A Faulkner County woman who pleaded no contest earlier this year in the Medicaid fraud case filed against her was sentenced to three years in prison last week.

Vonita Galerose Herbert (Pitones), 32, was arrested in March 2017 alongside her mother, Juanita Faye Rowden (Cruz), on suspicion of Medicaid fraud and abuse of an endangered woman.

The two women were set to stand trial earlier this year but instead pleaded no contest to the felony charges.

A nolo contendere (or no contest) plea is equivalent to a guilty plea under Arkansas law. With this plea, a defendant “does not specifically admit the allegations which form the basis for the offenses charged against him/her, and elects not to contest such allegations, the nolo contendere plea will, for all purposes, be treated by the Court the same as a guilty plea.”

According to the sentencing paperwork filed against Herbert on Nov. 13, the 32-year-old Faulkner County woman was ultimately found guilty of theft by receiving, a Class C felony, and abuse of adults, a Class D felony, and was sentenced to serve three years in the Arkansas Department of Corrections. Court documents also indicate Herbert also received a two-year suspended sentence.

Rowden, 51, was also found guilty of theft by receiving and abuse of adults and was ordered to serve five years of felony probation, according to court records.

The Arkansas Attorney General’s Office worked alongside local prosecutors in the case against Rowden and Herbert.

According to the attorney general’s office, the two are accused of billing $2,639.70 for services not rendered to an 89-year-old woman who was bedridden.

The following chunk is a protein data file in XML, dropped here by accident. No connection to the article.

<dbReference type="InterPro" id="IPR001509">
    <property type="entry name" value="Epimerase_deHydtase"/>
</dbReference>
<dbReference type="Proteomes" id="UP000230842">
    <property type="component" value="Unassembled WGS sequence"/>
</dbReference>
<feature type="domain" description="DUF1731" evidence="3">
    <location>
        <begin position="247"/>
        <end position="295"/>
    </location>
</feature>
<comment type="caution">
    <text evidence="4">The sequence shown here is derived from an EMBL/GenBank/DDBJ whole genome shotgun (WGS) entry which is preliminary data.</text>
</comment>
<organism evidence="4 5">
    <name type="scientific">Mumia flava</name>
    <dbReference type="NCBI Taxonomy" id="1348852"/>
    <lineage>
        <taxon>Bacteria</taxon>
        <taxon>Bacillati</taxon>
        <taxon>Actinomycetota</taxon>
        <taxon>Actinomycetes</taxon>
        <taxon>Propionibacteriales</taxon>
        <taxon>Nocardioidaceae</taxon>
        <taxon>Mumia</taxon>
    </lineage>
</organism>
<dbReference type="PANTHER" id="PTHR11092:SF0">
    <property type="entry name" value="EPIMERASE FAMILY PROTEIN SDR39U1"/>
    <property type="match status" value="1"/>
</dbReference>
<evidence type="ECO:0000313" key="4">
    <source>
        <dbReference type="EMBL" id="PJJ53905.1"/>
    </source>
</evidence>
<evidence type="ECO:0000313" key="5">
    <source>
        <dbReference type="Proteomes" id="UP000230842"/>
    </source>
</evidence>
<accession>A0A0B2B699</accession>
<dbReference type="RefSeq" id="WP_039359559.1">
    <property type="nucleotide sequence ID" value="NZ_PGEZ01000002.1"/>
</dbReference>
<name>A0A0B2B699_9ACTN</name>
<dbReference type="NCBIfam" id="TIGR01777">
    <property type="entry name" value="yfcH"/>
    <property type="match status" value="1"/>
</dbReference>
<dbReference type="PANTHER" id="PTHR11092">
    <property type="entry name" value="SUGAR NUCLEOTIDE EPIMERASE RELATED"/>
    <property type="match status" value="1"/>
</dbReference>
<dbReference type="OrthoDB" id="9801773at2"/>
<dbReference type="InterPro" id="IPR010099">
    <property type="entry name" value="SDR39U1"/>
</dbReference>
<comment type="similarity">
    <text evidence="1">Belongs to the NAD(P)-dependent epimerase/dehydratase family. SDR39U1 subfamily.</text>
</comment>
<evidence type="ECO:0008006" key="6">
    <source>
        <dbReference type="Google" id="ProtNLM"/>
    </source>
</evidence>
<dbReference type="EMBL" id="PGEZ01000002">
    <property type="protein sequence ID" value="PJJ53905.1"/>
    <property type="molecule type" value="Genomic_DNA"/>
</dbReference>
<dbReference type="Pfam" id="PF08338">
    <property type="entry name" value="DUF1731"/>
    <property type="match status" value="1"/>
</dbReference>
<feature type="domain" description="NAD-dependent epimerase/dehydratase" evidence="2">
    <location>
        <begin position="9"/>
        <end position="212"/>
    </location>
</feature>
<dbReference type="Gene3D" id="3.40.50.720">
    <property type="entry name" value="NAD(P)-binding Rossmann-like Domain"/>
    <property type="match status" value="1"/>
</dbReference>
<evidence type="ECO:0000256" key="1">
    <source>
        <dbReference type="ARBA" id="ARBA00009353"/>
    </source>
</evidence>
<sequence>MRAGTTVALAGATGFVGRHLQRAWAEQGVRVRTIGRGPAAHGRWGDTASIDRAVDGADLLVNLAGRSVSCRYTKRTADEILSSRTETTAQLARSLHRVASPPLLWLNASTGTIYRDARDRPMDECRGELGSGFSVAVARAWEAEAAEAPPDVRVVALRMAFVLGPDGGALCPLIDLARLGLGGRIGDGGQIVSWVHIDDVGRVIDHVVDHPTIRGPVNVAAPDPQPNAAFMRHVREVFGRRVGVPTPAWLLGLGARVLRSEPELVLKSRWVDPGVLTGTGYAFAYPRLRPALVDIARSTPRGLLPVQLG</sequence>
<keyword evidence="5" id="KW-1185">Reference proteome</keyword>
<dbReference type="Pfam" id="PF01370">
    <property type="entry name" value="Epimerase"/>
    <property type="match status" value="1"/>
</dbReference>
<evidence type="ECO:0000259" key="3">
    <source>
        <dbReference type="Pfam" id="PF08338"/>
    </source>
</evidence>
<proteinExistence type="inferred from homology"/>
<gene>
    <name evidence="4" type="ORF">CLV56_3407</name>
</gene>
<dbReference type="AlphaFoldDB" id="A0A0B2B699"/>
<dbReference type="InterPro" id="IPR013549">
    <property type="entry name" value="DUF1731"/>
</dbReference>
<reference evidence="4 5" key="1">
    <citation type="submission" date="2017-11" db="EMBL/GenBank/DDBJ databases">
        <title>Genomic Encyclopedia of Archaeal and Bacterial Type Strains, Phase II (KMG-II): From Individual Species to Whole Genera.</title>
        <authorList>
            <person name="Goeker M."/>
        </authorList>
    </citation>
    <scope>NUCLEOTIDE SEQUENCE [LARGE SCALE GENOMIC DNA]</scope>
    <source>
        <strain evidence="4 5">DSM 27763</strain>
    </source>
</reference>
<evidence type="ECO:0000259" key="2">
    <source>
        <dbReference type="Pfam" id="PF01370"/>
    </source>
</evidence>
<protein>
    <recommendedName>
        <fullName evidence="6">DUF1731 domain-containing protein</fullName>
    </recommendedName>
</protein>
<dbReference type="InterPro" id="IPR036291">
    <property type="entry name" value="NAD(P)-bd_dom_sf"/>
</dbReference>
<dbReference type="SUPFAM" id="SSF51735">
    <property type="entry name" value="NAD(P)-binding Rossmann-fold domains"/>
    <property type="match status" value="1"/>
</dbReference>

The alleged victim had been diagnosed with dementia and was severely impaired in cognitive skills for daily-decision making, according to court documents.

The Medicaid Fraud Control Unit (MFCU) launched its investigation against the mother and daughter after a Faulkner County prosecutor submitted a referral, according to a probable cause affidavit.

“She was totally dependent for all activities of daily living,” the affidavit reads. “The victim resided with her privately paid caregiver Ms. Rowden, who was hired by the victim’s daughter … Ms. Rowden provided care 24 hours per day, seven days per week. Ms. Rowden arranged Personal Care and Elder Choice Respite Services for the victim and solicited her daughter, Ms. Herbert, as the ACMC aide to provide the services.”

The Personal Care program covers physical necessities such as help with bathing, dressing, eating, housekeeping, laundry and other services.

The Elder Choices program provides medical services.

According to the affidavit, the victim was found “in serious need of medical attention” on May 8, 2015.

“The victim had pneumonia, was dehydrated and had multiple bedsores/pressure wounds,” the affidavit states.

According to the affidavit, Herbert first told Adult Protective Services (APS) investigators she solely changed linens and washed laundry.

“Had Ms. Herbert provided the services for which she billed (bathing, toileting, dressing, and etc.), she would have seen the wounds,” the affidavit states. “Ms. Rowden signed the timesheets indicating Ms. Herbert provided all the services including bathing, toileting, dressing, etc.

“The only tasks left on the ACMC timesheets that Ms. Herbert reported providing included laundry and housekeeping tasks. The ACMC regulations dictate, only 20 percent of her total time could be counted toward housekeeping tasks.”

Staff writer Marisa Hicks can be reached at mhicks@thecabin.net.

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